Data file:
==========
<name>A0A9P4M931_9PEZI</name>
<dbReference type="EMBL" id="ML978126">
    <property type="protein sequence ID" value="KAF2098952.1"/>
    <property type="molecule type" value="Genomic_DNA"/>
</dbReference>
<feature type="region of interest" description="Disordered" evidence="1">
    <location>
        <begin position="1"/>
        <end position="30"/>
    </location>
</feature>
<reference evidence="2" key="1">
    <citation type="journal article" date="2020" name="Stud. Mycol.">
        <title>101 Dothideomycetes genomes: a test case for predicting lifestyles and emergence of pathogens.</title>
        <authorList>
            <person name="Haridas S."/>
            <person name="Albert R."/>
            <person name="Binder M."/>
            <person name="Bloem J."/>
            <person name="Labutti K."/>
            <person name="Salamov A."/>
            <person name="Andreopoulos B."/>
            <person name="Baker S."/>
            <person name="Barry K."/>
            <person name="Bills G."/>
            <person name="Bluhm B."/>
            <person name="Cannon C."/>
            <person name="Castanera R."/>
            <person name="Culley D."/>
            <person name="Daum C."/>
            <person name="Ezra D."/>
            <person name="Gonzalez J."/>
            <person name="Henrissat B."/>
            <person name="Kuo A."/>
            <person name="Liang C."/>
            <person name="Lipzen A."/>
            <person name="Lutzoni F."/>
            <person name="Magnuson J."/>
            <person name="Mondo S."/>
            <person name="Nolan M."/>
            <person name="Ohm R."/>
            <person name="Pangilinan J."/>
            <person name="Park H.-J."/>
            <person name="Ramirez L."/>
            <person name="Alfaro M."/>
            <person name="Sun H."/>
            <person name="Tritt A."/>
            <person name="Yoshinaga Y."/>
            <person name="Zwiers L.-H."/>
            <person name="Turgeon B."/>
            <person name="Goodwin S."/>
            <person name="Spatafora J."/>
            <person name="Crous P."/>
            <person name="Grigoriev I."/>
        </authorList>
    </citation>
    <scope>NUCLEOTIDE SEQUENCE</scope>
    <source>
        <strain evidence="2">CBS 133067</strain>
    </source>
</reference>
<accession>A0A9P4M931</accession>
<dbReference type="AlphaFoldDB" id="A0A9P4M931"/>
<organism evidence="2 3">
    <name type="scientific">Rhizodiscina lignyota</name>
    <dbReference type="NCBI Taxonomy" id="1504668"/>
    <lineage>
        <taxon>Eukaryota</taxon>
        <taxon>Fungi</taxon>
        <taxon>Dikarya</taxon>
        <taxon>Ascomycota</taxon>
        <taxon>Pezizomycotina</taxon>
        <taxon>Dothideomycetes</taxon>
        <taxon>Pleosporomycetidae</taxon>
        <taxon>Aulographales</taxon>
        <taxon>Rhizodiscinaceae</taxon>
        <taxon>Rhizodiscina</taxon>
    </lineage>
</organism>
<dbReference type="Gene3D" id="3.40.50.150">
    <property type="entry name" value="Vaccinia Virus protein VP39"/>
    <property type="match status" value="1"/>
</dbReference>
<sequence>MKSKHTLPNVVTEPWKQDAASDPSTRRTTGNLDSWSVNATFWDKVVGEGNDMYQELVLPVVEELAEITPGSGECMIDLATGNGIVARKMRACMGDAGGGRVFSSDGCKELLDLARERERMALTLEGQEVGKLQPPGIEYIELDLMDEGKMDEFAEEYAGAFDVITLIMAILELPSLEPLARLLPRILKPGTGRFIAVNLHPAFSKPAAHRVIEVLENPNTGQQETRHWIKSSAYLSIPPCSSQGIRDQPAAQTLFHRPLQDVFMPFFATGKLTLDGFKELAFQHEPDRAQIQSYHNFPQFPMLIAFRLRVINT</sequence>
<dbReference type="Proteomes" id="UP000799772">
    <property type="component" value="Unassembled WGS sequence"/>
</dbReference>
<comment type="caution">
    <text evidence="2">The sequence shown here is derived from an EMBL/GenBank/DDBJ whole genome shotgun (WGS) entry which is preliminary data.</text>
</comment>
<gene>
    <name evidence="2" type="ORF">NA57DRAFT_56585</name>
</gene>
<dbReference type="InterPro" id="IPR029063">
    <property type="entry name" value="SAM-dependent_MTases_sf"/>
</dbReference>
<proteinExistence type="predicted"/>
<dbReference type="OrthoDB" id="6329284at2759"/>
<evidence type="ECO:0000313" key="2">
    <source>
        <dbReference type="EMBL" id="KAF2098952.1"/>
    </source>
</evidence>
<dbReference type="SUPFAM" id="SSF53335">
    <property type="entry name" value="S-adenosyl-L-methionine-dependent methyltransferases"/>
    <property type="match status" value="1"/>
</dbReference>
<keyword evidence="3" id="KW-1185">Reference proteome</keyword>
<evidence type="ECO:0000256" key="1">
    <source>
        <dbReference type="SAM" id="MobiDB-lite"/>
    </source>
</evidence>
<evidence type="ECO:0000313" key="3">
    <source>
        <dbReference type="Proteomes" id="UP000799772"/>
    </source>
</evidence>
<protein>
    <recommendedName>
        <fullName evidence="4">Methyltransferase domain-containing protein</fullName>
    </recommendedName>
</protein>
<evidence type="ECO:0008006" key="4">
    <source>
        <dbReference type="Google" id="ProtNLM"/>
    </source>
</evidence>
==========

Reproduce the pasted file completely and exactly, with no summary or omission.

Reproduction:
<name>A0A9P4M931_9PEZI</name>
<dbReference type="EMBL" id="ML978126">
    <property type="protein sequence ID" value="KAF2098952.1"/>
    <property type="molecule type" value="Genomic_DNA"/>
</dbReference>
<feature type="region of interest" description="Disordered" evidence="1">
    <location>
        <begin position="1"/>
        <end position="30"/>
    </location>
</feature>
<reference evidence="2" key="1">
    <citation type="journal article" date="2020" name="Stud. Mycol.">
        <title>101 Dothideomycetes genomes: a test case for predicting lifestyles and emergence of pathogens.</title>
        <authorList>
            <person name="Haridas S."/>
            <person name="Albert R."/>
            <person name="Binder M."/>
            <person name="Bloem J."/>
            <person name="Labutti K."/>
            <person name="Salamov A."/>
            <person name="Andreopoulos B."/>
            <person name="Baker S."/>
            <person name="Barry K."/>
            <person name="Bills G."/>
            <person name="Bluhm B."/>
            <person name="Cannon C."/>
            <person name="Castanera R."/>
            <person name="Culley D."/>
            <person name="Daum C."/>
            <person name="Ezra D."/>
            <person name="Gonzalez J."/>
            <person name="Henrissat B."/>
            <person name="Kuo A."/>
            <person name="Liang C."/>
            <person name="Lipzen A."/>
            <person name="Lutzoni F."/>
            <person name="Magnuson J."/>
            <person name="Mondo S."/>
            <person name="Nolan M."/>
            <person name="Ohm R."/>
            <person name="Pangilinan J."/>
            <person name="Park H.-J."/>
            <person name="Ramirez L."/>
            <person name="Alfaro M."/>
            <person name="Sun H."/>
            <person name="Tritt A."/>
            <person name="Yoshinaga Y."/>
            <person name="Zwiers L.-H."/>
            <person name="Turgeon B."/>
            <person name="Goodwin S."/>
            <person name="Spatafora J."/>
            <person name="Crous P."/>
            <person name="Grigoriev I."/>
        </authorList>
    </citation>
    <scope>NUCLEOTIDE SEQUENCE</scope>
    <source>
        <strain evidence="2">CBS 133067</strain>
    </source>
</reference>
<accession>A0A9P4M931</accession>
<dbReference type="AlphaFoldDB" id="A0A9P4M931"/>
<organism evidence="2 3">
    <name type="scientific">Rhizodiscina lignyota</name>
    <dbReference type="NCBI Taxonomy" id="1504668"/>
    <lineage>
        <taxon>Eukaryota</taxon>
        <taxon>Fungi</taxon>
        <taxon>Dikarya</taxon>
        <taxon>Ascomycota</taxon>
        <taxon>Pezizomycotina</taxon>
        <taxon>Dothideomycetes</taxon>
        <taxon>Pleosporomycetidae</taxon>
        <taxon>Aulographales</taxon>
        <taxon>Rhizodiscinaceae</taxon>
        <taxon>Rhizodiscina</taxon>
    </lineage>
</organism>
<dbReference type="Gene3D" id="3.40.50.150">
    <property type="entry name" value="Vaccinia Virus protein VP39"/>
    <property type="match status" value="1"/>
</dbReference>
<sequence>MKSKHTLPNVVTEPWKQDAASDPSTRRTTGNLDSWSVNATFWDKVVGEGNDMYQELVLPVVEELAEITPGSGECMIDLATGNGIVARKMRACMGDAGGGRVFSSDGCKELLDLARERERMALTLEGQEVGKLQPPGIEYIELDLMDEGKMDEFAEEYAGAFDVITLIMAILELPSLEPLARLLPRILKPGTGRFIAVNLHPAFSKPAAHRVIEVLENPNTGQQETRHWIKSSAYLSIPPCSSQGIRDQPAAQTLFHRPLQDVFMPFFATGKLTLDGFKELAFQHEPDRAQIQSYHNFPQFPMLIAFRLRVINT</sequence>
<dbReference type="Proteomes" id="UP000799772">
    <property type="component" value="Unassembled WGS sequence"/>
</dbReference>
<comment type="caution">
    <text evidence="2">The sequence shown here is derived from an EMBL/GenBank/DDBJ whole genome shotgun (WGS) entry which is preliminary data.</text>
</comment>
<gene>
    <name evidence="2" type="ORF">NA57DRAFT_56585</name>
</gene>
<dbReference type="InterPro" id="IPR029063">
    <property type="entry name" value="SAM-dependent_MTases_sf"/>
</dbReference>
<proteinExistence type="predicted"/>
<dbReference type="OrthoDB" id="6329284at2759"/>
<evidence type="ECO:0000313" key="2">
    <source>
        <dbReference type="EMBL" id="KAF2098952.1"/>
    </source>
</evidence>
<dbReference type="SUPFAM" id="SSF53335">
    <property type="entry name" value="S-adenosyl-L-methionine-dependent methyltransferases"/>
    <property type="match status" value="1"/>
</dbReference>
<keyword evidence="3" id="KW-1185">Reference proteome</keyword>
<evidence type="ECO:0000256" key="1">
    <source>
        <dbReference type="SAM" id="MobiDB-lite"/>
    </source>
</evidence>
<evidence type="ECO:0000313" key="3">
    <source>
        <dbReference type="Proteomes" id="UP000799772"/>
    </source>
</evidence>
<protein>
    <recommendedName>
        <fullName evidence="4">Methyltransferase domain-containing protein</fullName>
    </recommendedName>
</protein>
<evidence type="ECO:0008006" key="4">
    <source>
        <dbReference type="Google" id="ProtNLM"/>
    </source>
</evidence>